WASHINGTON – For 50 years the Minuteman missile has been armed and ready, day and night, for nuclear war on a moment's notice. It has never been launched into combat from its underground silo, but this year it became the prime target in a wider political battle over the condition and cost of the nation's nuclear arsenal.
Minuteman was not intended to last half a century, so it's overdue to be replaced or refurbished. Some see this as a moment to push for scrapping it altogether, abandoning one leg of the traditional nuclear “triad” – weapons that can be launched from land, sea and air. Most in Congress favor keeping the land-based leg by replacing Minuteman with a new missile; President Joe Biden's position is not yet clear.
The outcome of the fight likely will steer nuclear policy and strategy for decades to come. It could influence how U.S. allies in Europe and Asia view the reliability of America's nuclear “umbrella” – the security net that has allowed most of them to forgo developing nuclear weapons of their own. Some argue that it could make the difference between war and peace in an era of rising Chinese military power.
Navy Adm. Charles Richard, who as head of U.S. Strategic Command is in charge of nuclear warfighting plans, says Minuteman is so old that Air Force technicians are coping with severely limited spares for components such as missile launch switches.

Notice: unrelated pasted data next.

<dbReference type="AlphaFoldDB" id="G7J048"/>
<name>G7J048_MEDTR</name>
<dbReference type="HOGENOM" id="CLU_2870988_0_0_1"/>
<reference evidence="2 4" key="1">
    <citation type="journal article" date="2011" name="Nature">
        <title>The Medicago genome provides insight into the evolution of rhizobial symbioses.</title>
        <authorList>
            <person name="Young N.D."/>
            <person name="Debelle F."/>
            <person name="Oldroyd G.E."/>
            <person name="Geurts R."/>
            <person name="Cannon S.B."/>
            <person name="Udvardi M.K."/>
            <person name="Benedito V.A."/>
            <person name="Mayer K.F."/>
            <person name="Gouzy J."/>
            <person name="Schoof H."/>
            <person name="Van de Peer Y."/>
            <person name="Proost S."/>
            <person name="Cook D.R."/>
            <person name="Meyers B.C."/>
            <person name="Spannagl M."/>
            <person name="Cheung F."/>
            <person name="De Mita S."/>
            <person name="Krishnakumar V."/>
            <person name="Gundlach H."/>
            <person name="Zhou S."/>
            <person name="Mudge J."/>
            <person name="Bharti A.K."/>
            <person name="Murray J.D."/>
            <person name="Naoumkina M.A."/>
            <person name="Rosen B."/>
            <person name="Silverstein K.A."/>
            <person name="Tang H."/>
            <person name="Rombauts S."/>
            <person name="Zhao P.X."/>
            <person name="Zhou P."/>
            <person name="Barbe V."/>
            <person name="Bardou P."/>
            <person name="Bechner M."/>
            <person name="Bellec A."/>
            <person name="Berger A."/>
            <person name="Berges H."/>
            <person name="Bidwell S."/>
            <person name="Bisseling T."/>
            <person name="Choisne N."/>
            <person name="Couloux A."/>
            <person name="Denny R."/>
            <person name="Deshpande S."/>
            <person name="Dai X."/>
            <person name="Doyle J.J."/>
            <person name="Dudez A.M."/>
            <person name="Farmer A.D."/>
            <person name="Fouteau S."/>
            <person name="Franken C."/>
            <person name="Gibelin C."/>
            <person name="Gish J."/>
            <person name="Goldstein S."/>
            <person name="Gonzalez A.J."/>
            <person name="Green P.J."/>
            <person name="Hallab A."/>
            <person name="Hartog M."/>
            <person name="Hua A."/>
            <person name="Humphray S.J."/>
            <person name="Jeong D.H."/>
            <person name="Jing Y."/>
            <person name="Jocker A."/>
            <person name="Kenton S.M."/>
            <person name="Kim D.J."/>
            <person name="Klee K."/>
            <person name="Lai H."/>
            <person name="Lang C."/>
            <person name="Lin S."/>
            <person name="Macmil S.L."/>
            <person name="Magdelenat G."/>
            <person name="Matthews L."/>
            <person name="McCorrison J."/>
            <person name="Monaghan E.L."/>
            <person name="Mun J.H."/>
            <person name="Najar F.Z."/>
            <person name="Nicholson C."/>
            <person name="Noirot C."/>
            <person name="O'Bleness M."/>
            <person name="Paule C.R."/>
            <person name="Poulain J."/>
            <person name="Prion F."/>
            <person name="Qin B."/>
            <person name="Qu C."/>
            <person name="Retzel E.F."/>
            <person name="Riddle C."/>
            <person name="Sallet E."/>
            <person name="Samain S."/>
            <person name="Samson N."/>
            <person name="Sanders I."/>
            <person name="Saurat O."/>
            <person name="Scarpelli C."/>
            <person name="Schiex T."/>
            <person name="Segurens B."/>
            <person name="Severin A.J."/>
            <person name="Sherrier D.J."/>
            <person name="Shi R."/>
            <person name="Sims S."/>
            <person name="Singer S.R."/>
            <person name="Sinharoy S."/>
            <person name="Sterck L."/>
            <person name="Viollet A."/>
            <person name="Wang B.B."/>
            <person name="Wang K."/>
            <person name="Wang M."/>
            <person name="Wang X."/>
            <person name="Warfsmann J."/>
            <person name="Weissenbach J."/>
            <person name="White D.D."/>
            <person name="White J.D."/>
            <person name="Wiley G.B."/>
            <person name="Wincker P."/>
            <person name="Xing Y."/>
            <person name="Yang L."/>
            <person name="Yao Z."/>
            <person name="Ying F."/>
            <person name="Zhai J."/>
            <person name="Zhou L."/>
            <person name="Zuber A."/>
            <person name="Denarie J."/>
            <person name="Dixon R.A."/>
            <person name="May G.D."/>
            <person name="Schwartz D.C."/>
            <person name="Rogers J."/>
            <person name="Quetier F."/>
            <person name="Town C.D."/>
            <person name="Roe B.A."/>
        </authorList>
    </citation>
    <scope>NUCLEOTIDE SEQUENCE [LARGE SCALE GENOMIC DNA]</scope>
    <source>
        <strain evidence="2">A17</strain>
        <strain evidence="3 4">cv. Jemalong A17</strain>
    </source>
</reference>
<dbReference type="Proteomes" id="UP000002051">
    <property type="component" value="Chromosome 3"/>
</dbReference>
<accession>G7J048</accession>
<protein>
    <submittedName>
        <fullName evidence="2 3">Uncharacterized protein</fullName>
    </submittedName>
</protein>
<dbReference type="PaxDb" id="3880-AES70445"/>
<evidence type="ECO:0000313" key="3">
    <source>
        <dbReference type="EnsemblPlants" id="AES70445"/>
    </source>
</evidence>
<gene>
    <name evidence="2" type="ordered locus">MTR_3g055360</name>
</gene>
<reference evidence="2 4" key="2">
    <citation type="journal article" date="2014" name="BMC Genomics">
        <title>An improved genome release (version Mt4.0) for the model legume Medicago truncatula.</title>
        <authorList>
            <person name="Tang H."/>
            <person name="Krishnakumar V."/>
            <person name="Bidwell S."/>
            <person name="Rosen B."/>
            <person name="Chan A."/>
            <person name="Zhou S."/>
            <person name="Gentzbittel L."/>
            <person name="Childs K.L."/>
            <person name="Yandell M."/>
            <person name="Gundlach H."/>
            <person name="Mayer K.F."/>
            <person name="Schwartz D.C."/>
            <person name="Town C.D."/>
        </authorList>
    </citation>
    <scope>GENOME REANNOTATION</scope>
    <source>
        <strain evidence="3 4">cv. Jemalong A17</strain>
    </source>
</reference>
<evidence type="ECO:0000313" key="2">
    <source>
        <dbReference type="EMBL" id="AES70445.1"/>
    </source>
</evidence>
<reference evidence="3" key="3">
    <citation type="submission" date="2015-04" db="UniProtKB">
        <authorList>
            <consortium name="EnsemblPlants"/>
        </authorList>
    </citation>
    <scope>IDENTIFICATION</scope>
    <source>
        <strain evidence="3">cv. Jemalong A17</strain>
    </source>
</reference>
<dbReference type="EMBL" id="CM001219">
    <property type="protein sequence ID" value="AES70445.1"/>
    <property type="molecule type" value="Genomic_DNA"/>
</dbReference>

“I'm afraid there's a point where they won't be able to pull the rabbit out of the hat and the system won't work,” he told a House hearing April 21. Richard said it's safe and dependable for now but with “no more margin” for delay in replacing it.
Stephen Schwartz, a nonresident senior fellow at the Bulletin of the Atomic Scientists, says Richard's statements are reminiscent of alarming claims made during the Cold War about needing new weapons.
“Congress should critically examine the historical record and apply some healthy skepticism to such testimony,” he said.
Richard applauds a bipartisan push in Congress to preserve and modernize the entire nuclear arsenal at a cost, depending on how you define it, of more than $1 trillion. Opponents include a former defense secretary, William Perry, who has become an outspoken critic of Minuteman. The Pentagon's current leader, Lloyd Austin, has been publicly noncommittal on Minuteman but favors preserving the nuclear triad.
On one side is the view that ICBMs are indispensable to the strategy for deterring any adversary from attempting a nuclear attack upon the United States or its allies. A key piece of the argument is that an attacker would need to expend so many weapons destroying the 400 underground silos in five Great Plains states that he would see little chance of winning.
The opposing view is that ICBMs are overkill, given the large amount of firepower in the more elusive sea- and air-based segments, and that ICBMs make nuclear conflict more likely because an American president might feel compelled to launch one upon a warning of attack that turned out to be a false alarm. Once it's launched, an ICBM cannot be recalled.